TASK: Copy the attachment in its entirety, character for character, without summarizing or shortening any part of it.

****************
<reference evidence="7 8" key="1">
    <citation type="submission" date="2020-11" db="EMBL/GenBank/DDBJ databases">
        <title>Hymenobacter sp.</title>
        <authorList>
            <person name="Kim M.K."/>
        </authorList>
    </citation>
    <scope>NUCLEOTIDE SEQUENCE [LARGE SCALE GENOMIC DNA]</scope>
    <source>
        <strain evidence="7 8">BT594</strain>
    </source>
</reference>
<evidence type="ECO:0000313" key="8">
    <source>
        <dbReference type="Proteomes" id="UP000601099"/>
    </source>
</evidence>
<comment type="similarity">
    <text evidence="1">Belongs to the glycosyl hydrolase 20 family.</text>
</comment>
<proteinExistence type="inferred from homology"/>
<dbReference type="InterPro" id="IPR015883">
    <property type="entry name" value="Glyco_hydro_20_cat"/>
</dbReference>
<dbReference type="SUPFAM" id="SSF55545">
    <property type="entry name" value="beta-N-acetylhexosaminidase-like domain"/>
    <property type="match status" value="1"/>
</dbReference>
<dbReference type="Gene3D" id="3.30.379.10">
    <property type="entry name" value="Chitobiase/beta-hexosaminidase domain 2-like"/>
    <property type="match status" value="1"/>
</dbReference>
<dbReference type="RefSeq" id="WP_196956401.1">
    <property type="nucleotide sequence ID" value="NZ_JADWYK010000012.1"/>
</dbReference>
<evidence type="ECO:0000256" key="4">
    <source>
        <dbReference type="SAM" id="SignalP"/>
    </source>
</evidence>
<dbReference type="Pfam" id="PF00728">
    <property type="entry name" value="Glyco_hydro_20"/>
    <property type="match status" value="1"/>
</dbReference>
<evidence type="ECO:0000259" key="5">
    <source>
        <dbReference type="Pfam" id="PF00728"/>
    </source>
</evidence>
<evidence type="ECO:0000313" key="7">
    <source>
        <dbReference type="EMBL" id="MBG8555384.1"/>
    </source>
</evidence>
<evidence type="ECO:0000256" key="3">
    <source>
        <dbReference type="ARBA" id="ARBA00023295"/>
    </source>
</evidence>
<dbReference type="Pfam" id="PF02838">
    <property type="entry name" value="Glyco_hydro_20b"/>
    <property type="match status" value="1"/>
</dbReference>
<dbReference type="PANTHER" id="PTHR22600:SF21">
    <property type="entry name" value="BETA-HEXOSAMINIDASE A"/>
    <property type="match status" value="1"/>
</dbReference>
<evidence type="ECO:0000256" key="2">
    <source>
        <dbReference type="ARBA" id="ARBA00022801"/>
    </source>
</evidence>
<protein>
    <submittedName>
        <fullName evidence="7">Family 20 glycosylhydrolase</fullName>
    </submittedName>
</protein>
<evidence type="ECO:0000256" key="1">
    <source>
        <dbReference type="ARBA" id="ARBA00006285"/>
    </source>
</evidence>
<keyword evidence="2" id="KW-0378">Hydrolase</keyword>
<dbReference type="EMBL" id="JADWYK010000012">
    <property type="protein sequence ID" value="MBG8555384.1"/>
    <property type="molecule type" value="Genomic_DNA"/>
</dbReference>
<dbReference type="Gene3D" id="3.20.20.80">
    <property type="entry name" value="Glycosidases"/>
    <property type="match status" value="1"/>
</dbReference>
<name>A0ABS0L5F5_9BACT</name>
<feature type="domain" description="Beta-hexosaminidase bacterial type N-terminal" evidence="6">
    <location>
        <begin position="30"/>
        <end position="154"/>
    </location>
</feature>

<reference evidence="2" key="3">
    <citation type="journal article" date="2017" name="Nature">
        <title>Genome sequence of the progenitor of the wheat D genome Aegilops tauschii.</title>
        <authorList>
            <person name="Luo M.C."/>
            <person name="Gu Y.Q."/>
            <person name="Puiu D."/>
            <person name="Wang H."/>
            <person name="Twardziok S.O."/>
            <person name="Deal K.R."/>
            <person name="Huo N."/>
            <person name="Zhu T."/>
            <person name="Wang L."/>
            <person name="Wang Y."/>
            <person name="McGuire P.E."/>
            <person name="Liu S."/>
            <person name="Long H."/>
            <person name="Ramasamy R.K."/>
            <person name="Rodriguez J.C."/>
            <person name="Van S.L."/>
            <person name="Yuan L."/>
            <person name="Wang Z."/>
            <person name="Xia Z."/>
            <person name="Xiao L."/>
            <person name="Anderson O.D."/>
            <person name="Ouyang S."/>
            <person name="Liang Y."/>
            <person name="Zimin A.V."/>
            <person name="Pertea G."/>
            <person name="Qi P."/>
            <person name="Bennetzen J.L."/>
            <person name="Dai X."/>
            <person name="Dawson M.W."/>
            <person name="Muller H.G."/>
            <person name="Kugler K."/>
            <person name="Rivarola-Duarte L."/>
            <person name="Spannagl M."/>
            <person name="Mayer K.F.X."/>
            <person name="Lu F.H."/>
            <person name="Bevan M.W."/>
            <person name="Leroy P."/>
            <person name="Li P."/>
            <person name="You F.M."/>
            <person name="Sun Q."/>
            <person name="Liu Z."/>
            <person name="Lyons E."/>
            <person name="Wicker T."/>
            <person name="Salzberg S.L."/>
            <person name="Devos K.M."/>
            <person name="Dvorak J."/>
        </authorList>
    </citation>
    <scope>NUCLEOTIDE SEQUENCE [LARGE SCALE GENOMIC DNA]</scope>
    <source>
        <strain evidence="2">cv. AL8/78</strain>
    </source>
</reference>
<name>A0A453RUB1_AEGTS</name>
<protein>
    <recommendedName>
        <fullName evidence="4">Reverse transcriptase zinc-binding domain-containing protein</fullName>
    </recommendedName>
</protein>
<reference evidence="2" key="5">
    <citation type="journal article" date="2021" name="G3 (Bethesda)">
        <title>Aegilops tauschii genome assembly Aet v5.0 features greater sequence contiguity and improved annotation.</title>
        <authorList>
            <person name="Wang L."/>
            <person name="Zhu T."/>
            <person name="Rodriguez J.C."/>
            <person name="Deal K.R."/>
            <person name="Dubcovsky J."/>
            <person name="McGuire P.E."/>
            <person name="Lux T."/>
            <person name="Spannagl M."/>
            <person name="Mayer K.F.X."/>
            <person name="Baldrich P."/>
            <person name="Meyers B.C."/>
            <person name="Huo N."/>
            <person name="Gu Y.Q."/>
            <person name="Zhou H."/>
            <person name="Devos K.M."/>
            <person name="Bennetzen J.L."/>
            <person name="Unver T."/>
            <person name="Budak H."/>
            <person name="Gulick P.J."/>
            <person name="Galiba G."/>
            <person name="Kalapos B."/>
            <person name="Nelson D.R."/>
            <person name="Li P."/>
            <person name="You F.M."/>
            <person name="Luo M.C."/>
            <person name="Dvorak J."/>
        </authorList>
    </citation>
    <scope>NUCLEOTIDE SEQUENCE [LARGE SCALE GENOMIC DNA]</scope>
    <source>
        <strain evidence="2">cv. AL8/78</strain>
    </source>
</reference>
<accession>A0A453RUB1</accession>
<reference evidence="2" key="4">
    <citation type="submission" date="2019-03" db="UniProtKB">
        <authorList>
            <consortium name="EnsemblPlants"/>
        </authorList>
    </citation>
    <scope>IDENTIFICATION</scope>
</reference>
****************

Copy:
<reference evidence="7 8" key="1">
    <citation type="submission" date="2020-11" db="EMBL/GenBank/DDBJ databases">
        <title>Hymenobacter sp.</title>
        <authorList>
            <person name="Kim M.K."/>
        </authorList>
    </citation>
    <scope>NUCLEOTIDE SEQUENCE [LARGE SCALE GENOMIC DNA]</scope>
    <source>
        <strain evidence="7 8">BT594</strain>
    </source>
</reference>
<evidence type="ECO:0000313" key="8">
    <source>
        <dbReference type="Proteomes" id="UP000601099"/>
    </source>
</evidence>
<comment type="similarity">
    <text evidence="1">Belongs to the glycosyl hydrolase 20 family.</text>
</comment>
<proteinExistence type="inferred from homology"/>
<dbReference type="InterPro" id="IPR015883">
    <property type="entry name" value="Glyco_hydro_20_cat"/>
</dbReference>
<dbReference type="SUPFAM" id="SSF55545">
    <property type="entry name" value="beta-N-acetylhexosaminidase-like domain"/>
    <property type="match status" value="1"/>
</dbReference>
<dbReference type="Gene3D" id="3.30.379.10">
    <property type="entry name" value="Chitobiase/beta-hexosaminidase domain 2-like"/>
    <property type="match status" value="1"/>
</dbReference>
<dbReference type="RefSeq" id="WP_196956401.1">
    <property type="nucleotide sequence ID" value="NZ_JADWYK010000012.1"/>
</dbReference>
<evidence type="ECO:0000256" key="4">
    <source>
        <dbReference type="SAM" id="SignalP"/>
    </source>
</evidence>
<dbReference type="Pfam" id="PF00728">
    <property type="entry name" value="Glyco_hydro_20"/>
    <property type="match status" value="1"/>
</dbReference>
<evidence type="ECO:0000259" key="5">
    <source>
        <dbReference type="Pfam" id="PF00728"/>
    </source>
</evidence>
<evidence type="ECO:0000313" key="7">
    <source>
        <dbReference type="EMBL" id="MBG8555384.1"/>
    </source>
</evidence>
<evidence type="ECO:0000256" key="3">
    <source>
        <dbReference type="ARBA" id="ARBA00023295"/>
    </source>
</evidence>
<dbReference type="Pfam" id="PF02838">
    <property type="entry name" value="Glyco_hydro_20b"/>
    <property type="match status" value="1"/>
</dbReference>
<dbReference type="PANTHER" id="PTHR22600:SF21">
    <property type="entry name" value="BETA-HEXOSAMINIDASE A"/>
    <property type="match status" value="1"/>
</dbReference>
<evidence type="ECO:0000256" key="2">
    <source>
        <dbReference type="ARBA" id="ARBA00022801"/>
    </source>
</evidence>
<protein>
    <submittedName>
        <fullName evidence="7">Family 20 glycosylhydrolase</fullName>
    </submittedName>
</protein>
<evidence type="ECO:0000256" key="1">
    <source>
        <dbReference type="ARBA" id="ARBA00006285"/>
    </source>
</evidence>
<keyword evidence="2" id="KW-0378">Hydrolase</keyword>
<dbReference type="EMBL" id="JADWYK010000012">
    <property type="protein sequence ID" value="MBG8555384.1"/>
    <property type="molecule type" value="Genomic_DNA"/>
</dbReference>
<dbReference type="Gene3D" id="3.20.20.80">
    <property type="entry name" value="Glycosidases"/>
    <property type="match status" value="1"/>
</dbReference>
<name>A0ABS0L5F5_9BACT</name>
<feature type="domain" description="Beta-hexosaminidase bacterial type N-terminal" evidence="6">
    <location>
        <begin position="30"/>
        <end position="154"/>
    </location>
</feature>

<reference evidence="2" key="3">
    <citation type="journal article" date="2017" name="Nature">
        <title>Genome sequence of the progenitor of the wheat D genome Aegilops tauschii.</title>
        <authorList>
            <person name="Luo M.C."/>
            <person name="Gu Y.Q."/>
            <person name="Puiu D."/>
            <person name="Wang H."/>
            <person name="Twardziok S.O."/>
            <person name="Deal K.R."/>
            <person name="Huo N."/>
            <person name="Zhu T."/>
            <person name="Wang L."/>
            <person name="Wang Y."/>
            <person name="McGuire P.E."/>
            <person name="Liu S."/>
            <person name="Long H."/>
            <person name="Ramasamy R.K."/>
            <person name="Rodriguez J.C."/>
            <person name="Van S.L."/>
            <person name="Yuan L."/>
            <person name="Wang Z."/>
            <person name="Xia Z."/>
            <person name="Xiao L."/>
            <person name="Anderson O.D."/>
            <person name="Ouyang S."/>
            <person name="Liang Y."/>
            <person name="Zimin A.V."/>
            <person name="Pertea G."/>
            <person name="Qi P."/>
            <person name="Bennetzen J.L."/>
            <person name="Dai X."/>
            <person name="Dawson M.W."/>
            <person name="Muller H.G."/>
            <person name="Kugler K."/>
            <person name="Rivarola-Duarte L."/>
            <person name="Spannagl M."/>
            <person name="Mayer K.F.X."/>
            <person name="Lu F.H."/>
            <person name="Bevan M.W."/>
            <person name="Leroy P."/>
            <person name="Li P."/>
            <person name="You F.M."/>
            <person name="Sun Q."/>
            <person name="Liu Z."/>
            <person name="Lyons E."/>
            <person name="Wicker T."/>
            <person name="Salzberg S.L."/>
            <person name="Devos K.M."/>
            <person name="Dvorak J."/>
        </authorList>
    </citation>
    <scope>NUCLEOTIDE SEQUENCE [LARGE SCALE GENOMIC DNA]</scope>
    <source>
        <strain evidence="2">cv. AL8/78</strain>
    </source>
</reference>
<name>A0A453RUB1_AEGTS</name>
<protein>
    <recommendedName>
        <fullName evidence="4">Reverse transcriptase zinc-binding domain-containing protein</fullName>
    </recommendedName>
</protein>
<reference evidence="2" key="5">
    <citation type="journal article" date="2021" name="G3 (Bethesda)">
        <title>Aegilops tauschii genome assembly Aet v5.0 features greater sequence contiguity and improved annotation.</title>
        <authorList>
            <person name="Wang L."/>
            <person name="Zhu T."/>
            <person name="Rodriguez J.C."/>
            <person name="Deal K.R."/>
            <person name="Dubcovsky J."/>
            <person name="McGuire P.E."/>
            <person name="Lux T."/>
            <person name="Spannagl M."/>
            <person name="Mayer K.F.X."/>
            <person name="Baldrich P."/>
            <person name="Meyers B.C."/>
            <person name="Huo N."/>
            <person name="Gu Y.Q."/>
            <person name="Zhou H."/>
            <person name="Devos K.M."/>
            <person name="Bennetzen J.L."/>
            <person name="Unver T."/>
            <person name="Budak H."/>
            <person name="Gulick P.J."/>
            <person name="Galiba G."/>
            <person name="Kalapos B."/>
            <person name="Nelson D.R."/>
            <person name="Li P."/>
            <person name="You F.M."/>
            <person name="Luo M.C."/>
            <person name="Dvorak J."/>
        </authorList>
    </citation>
    <scope>NUCLEOTIDE SEQUENCE [LARGE SCALE GENOMIC DNA]</scope>
    <source>
        <strain evidence="2">cv. AL8/78</strain>
    </source>
</reference>
<accession>A0A453RUB1</accession>
<reference evidence="2" key="4">
    <citation type="submission" date="2019-03" db="UniProtKB">
        <authorList>
            <consortium name="EnsemblPlants"/>
        </authorList>
    </citation>
    <scope>IDENTIFICATION</scope>
</reference>